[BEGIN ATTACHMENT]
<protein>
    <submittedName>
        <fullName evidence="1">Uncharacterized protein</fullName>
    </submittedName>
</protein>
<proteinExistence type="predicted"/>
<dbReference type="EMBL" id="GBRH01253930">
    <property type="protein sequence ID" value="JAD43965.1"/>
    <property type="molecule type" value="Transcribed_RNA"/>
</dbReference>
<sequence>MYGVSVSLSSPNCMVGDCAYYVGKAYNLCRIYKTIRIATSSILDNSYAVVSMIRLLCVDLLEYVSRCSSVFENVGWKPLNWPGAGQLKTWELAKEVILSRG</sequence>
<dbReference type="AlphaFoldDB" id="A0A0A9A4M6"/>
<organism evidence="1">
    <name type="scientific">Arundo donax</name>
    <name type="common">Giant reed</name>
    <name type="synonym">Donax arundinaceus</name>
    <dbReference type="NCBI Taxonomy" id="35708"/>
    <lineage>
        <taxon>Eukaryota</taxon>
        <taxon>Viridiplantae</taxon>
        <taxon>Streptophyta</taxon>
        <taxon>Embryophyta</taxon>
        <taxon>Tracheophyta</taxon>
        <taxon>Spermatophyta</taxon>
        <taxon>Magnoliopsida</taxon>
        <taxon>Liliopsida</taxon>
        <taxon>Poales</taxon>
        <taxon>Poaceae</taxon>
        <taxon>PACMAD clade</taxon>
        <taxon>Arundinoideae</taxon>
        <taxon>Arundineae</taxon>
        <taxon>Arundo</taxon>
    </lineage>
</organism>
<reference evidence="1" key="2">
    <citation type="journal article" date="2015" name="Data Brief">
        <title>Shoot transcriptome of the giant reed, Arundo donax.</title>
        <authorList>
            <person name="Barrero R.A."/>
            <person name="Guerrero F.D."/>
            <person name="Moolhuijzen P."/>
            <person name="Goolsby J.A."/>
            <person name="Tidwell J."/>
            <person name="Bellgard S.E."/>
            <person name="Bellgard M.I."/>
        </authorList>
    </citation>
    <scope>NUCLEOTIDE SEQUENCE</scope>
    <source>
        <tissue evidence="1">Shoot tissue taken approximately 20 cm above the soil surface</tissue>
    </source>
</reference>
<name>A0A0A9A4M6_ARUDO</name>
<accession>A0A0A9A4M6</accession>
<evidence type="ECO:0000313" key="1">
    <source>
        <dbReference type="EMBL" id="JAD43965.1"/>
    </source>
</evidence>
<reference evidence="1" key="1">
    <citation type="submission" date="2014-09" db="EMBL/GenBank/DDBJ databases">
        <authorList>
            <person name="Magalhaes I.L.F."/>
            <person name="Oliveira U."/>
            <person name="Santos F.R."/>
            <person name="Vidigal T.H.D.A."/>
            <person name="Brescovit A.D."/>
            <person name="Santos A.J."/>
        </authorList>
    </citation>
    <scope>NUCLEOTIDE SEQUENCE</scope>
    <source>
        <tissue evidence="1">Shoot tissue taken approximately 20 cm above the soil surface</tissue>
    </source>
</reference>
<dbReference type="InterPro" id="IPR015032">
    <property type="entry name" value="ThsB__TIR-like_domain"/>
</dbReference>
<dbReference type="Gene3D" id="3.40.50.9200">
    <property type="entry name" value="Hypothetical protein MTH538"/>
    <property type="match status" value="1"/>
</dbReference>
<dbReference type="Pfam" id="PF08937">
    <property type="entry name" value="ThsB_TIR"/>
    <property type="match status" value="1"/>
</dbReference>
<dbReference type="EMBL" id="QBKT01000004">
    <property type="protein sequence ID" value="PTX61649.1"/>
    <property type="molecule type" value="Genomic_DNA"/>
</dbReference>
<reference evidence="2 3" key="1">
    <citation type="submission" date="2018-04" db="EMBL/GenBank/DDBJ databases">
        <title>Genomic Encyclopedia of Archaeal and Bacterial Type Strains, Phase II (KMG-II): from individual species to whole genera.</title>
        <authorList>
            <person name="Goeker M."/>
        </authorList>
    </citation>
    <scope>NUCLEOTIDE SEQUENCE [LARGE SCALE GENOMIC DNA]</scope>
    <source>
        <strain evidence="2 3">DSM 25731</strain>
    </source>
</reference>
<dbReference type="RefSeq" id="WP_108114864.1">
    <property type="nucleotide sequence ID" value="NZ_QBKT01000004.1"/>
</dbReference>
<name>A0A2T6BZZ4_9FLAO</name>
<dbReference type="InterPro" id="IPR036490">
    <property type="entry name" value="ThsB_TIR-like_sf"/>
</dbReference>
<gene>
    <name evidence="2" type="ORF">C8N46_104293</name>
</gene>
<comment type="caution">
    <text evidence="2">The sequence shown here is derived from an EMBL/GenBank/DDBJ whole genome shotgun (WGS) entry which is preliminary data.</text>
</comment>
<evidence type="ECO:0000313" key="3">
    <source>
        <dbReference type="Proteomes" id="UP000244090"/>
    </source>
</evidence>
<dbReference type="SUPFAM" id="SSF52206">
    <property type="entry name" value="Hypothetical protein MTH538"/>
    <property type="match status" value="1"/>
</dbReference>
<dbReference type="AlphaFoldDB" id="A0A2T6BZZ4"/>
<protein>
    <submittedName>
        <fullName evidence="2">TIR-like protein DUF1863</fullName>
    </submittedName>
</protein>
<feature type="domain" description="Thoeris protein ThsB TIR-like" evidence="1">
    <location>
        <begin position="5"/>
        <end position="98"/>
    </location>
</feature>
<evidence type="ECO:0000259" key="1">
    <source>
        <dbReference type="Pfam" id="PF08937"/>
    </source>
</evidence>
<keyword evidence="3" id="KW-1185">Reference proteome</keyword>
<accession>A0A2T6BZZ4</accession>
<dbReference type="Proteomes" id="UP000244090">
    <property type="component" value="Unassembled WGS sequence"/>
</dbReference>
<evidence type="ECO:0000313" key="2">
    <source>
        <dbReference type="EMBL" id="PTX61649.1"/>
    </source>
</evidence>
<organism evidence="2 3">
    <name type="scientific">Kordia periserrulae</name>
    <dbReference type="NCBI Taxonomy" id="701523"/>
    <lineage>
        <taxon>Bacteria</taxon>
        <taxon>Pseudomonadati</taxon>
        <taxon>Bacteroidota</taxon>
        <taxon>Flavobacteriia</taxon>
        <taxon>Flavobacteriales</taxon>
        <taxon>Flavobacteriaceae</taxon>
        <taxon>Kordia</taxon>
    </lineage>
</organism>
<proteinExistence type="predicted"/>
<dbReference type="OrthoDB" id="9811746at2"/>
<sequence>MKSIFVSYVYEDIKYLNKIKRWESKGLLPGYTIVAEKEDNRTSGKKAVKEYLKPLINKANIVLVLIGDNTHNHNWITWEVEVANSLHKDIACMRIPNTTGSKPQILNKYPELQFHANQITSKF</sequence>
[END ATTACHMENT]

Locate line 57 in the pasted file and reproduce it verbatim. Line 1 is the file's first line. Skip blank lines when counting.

        <dbReference type="EMBL" id="JAD43965.1"/>